As always, there's the possibility of a U.S. antisuit injunction. This, too, is well-known to Dr. Grosch, whose many victories include a couple of patent injunctions he obtained in 2012 for Motorola Mobility against Microsoft, but never got to enforce due to Judge Robart's antisuit injunction, which was affirmed by the Ninth Circuit.

And now the fact-checking part. As I mentioned further above, all other media reports on the December 20 announcement of the Munich decisions got the security amount wrong. The security required under the court ruling is € 668.4 million per case. There are two cases (one against Apple Inc., the U.S. parent company, and another one against Apple's European distribution company and the German entity operating 15 Apple Stores in the country). So the total (since it wouldn't make sense for Qualcomm to enforce one of the rulings but not the other) is €1.337 billion, or more than US$1.5 billion, and that's validated by today's press release by Qualcomm.

Why did all others get this wrong? Or how could they have figured it out like I did?

There were actually three ways on December 20 but one had to pay attention to important details:

  1. The court's press release on the decisions stated that this was about two cases (same patent but different Apple entities named as defendants), and that the security amount was "jeweils" (in that context meaning "per case") € 668.4 million. Just one word, but an important one.

  2. At the beginning of the announcement, Presiding Judge Dr. Matthias Zigann firstly announced a procedural order to combine the two cases for the purposes of announcing the decision. He had to read the decision aloud (not the rationale, but all the remedies, which involve a lot of detail including the language of the asserted patent claim). It would have been a waste of time to do so twice, so he combined the two cases, but he said clearly that he was now going to read just one of the two decisions, with the other one being identical. On that basis, he couldn't have doubled the number: that would have been against the rules. He could only have explained later--after announcing the formal decision--that the aggregate amount would be twice that amount, but presumably he thought people were going to figure it out (at least based on the court's press release).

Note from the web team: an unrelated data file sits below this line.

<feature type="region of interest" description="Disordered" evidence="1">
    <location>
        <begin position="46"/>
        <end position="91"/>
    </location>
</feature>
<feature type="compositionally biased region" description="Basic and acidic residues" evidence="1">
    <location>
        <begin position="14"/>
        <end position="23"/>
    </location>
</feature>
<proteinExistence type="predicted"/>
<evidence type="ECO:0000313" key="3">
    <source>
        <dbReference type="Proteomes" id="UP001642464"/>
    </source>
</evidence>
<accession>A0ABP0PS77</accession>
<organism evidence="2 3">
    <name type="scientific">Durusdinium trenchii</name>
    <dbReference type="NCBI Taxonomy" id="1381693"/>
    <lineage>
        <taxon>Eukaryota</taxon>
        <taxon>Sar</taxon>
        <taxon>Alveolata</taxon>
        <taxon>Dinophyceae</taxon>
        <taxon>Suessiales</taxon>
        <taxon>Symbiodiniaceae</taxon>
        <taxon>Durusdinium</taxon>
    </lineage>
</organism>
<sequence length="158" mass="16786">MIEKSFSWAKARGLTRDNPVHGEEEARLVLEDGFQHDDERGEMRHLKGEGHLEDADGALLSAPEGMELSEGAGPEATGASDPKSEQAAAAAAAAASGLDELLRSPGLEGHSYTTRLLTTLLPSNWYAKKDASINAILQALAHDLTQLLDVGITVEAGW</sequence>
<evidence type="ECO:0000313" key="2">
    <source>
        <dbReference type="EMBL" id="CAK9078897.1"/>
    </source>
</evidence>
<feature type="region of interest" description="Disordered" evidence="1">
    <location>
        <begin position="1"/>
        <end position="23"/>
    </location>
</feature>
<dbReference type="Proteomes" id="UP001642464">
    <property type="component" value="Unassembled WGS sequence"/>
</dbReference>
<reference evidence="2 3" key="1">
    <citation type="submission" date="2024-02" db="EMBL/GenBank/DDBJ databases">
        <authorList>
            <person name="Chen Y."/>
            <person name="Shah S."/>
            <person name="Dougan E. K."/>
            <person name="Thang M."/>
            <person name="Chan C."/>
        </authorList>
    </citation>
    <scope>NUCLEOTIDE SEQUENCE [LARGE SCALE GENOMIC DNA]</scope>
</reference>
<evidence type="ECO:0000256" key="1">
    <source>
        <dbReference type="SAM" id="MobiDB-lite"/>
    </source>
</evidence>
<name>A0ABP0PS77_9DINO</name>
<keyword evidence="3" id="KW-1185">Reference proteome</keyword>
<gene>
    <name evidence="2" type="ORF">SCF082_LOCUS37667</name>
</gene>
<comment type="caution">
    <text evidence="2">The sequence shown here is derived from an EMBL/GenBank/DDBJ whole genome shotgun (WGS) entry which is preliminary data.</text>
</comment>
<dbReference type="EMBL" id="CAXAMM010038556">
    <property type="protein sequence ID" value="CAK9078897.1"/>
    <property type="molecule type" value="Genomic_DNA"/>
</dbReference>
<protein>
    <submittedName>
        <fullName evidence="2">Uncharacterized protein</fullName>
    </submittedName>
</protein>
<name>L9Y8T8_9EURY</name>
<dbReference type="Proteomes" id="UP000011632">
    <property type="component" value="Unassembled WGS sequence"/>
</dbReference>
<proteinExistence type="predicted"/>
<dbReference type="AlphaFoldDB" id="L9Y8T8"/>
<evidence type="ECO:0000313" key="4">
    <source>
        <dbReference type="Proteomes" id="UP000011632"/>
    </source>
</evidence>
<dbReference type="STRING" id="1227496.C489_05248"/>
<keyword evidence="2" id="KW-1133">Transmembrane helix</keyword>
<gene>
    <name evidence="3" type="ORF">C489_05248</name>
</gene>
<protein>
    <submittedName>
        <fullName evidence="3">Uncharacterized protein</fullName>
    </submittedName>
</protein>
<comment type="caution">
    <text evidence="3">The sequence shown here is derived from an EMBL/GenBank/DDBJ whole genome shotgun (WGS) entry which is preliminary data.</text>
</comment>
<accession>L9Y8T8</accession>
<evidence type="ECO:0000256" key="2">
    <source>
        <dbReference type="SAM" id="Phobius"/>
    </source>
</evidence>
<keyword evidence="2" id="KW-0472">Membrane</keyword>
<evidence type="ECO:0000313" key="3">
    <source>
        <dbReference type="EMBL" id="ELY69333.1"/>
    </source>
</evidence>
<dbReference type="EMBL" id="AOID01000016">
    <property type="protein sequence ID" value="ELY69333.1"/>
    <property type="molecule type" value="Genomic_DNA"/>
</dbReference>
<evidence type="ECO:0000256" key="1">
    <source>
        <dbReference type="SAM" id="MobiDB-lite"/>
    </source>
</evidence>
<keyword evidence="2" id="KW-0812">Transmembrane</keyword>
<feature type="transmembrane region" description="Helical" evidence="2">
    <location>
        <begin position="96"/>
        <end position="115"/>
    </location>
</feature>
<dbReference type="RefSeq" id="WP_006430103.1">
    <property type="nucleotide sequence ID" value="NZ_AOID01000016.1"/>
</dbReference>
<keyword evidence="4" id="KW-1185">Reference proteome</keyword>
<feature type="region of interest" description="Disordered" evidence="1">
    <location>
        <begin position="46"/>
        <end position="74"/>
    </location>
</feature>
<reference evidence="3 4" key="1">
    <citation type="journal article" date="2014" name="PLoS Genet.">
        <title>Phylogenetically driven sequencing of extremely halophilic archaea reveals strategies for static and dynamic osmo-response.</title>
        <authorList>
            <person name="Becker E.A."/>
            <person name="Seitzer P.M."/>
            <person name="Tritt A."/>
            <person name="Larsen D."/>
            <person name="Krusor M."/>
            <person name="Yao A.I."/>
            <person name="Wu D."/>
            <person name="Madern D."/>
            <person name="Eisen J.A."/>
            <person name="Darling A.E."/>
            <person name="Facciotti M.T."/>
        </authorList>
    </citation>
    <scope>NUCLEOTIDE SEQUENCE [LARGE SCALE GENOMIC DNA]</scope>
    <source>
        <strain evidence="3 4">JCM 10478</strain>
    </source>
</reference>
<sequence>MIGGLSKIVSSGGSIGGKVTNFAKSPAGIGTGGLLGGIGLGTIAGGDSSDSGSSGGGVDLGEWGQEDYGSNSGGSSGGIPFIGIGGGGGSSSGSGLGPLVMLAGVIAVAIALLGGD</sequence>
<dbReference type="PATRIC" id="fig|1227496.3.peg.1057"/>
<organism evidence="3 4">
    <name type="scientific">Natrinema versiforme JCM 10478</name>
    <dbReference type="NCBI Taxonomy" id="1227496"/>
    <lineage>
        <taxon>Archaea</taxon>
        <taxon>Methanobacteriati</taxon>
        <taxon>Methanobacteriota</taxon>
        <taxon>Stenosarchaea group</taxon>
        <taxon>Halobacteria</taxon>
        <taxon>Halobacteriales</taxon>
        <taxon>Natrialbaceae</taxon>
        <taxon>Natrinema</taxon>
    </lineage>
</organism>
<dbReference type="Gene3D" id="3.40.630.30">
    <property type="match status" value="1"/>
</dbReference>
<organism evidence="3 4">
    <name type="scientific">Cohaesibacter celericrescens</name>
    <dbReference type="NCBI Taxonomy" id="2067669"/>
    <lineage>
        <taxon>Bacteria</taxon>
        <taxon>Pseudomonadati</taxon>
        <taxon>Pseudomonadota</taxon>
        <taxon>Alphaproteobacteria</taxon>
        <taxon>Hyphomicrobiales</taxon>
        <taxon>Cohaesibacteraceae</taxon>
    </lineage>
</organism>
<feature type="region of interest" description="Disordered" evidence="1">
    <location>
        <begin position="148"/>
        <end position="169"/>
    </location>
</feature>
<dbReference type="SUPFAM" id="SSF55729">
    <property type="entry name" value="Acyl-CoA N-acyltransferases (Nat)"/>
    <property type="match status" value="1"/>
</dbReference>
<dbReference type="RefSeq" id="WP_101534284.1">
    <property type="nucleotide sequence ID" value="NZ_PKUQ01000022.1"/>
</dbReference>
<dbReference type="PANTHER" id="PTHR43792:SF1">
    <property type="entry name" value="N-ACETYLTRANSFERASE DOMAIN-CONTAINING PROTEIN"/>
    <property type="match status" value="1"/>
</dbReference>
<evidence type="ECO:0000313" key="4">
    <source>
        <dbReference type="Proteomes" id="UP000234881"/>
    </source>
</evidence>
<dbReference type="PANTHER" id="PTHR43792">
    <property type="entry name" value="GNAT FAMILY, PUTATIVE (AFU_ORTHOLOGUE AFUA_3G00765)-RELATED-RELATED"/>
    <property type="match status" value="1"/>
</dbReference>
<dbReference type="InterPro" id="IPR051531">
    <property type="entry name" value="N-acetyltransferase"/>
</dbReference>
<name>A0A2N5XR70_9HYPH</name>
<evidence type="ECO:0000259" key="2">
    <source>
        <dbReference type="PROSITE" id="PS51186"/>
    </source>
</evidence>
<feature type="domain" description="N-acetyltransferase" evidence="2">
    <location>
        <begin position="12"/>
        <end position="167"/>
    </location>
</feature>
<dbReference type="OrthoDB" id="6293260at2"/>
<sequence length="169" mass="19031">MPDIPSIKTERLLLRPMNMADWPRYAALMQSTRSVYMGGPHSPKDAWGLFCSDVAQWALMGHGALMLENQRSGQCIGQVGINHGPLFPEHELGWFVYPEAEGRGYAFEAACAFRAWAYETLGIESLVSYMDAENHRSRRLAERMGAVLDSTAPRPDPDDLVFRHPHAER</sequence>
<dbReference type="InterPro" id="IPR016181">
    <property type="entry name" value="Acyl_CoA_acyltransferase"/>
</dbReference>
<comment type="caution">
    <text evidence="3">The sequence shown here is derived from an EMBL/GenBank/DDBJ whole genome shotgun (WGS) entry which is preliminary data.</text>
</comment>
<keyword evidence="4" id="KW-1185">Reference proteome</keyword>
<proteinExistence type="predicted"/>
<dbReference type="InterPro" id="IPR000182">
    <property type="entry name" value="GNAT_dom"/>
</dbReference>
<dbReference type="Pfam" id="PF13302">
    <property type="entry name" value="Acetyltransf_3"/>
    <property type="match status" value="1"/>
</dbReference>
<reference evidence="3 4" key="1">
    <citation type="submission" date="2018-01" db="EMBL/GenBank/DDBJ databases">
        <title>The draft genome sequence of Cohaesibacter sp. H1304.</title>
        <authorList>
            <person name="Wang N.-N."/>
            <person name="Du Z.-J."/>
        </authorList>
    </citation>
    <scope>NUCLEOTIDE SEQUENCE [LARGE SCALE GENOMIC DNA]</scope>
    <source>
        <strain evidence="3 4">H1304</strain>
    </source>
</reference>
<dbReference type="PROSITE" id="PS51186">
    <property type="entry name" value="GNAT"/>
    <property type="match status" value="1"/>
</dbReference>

3. When Judge Dr. Zigann explained the reasoning after the formal part of the announcement, he actually mentioned that the security amount was the same for either case because the parties had not provided information based on which the court would have set divergent security amounts for the two cases.

In addition to those three options, people could simply have read my blog post, which went live pretty shortly after the announcement.

While Qualcomm was not responsible for inaccurate reporting on the security amount, I do take issue with Qualcomm claiming in today's press release that "the Court found that Apple is infringing Qualcomm's patented power savings technology used in smartphones." The term "infringing" comes up twice more in that press release, and it's simply not supported by the evidence:

The Qorvo envelope tracker chip in those older iPhones may or may not actually infringe the patent-in-suit. The Munich I Regional Court stated clearly (also in its press release) that it wasn't able to find out. In other words, it's an agnostic infringement ruling.

As the court explained, German courts can't order pretrial discovery. It's all based on the parties' pleadings. The parties must allege the facts that support their position. If an outcome-determinative fact is disputed, then some evidence may be taken, and such evidence must be proffered by a party. Here, Apple actually did dispute the infringement accusation, but the court found that Qualcomm's assertion, based on a teardown report (though such reports aren't 100% reliable as the court also acknowledged), was a more substantive pleading than Apple's denial. Qorvo actually would have been happy to let the court (and the court-appointed expert) look at its chipset schematics, and they had the designer of the accused chipset available (for almost twelve hours) to testify. But the court didn't call this witness because the court believed that, given the way things work in German courts, Apple firstly had the burden to substantiate its denial. The problem was, however, that Qorvo's technical secrets would then have been disclosed to Qualcomm, and not only to Qualcomm's outside and inhouse counsel but also to Qualcomm's engineers, which Qorvo didn't allow because Qualcomm is a competitor in this field (though a Qorvo partner in some other context).

That's the defendant's dilemma I explained in the third one of the posts linked to further above: if you don't give up your secrets, they'll rule against you and ban your product.

But on this basis, Qualcomm makes an unproven assertion by referring to "infringing iPhones," which is particularly questionable when considering that the ITC, which unlike the Munich court saw the chipset schematics and listened to the chipset designer, cleared Qorvo of infringement of a claim (slightly different, but only slightly so, from the one asserted in Munich) of a U.S. patent from the same patent family.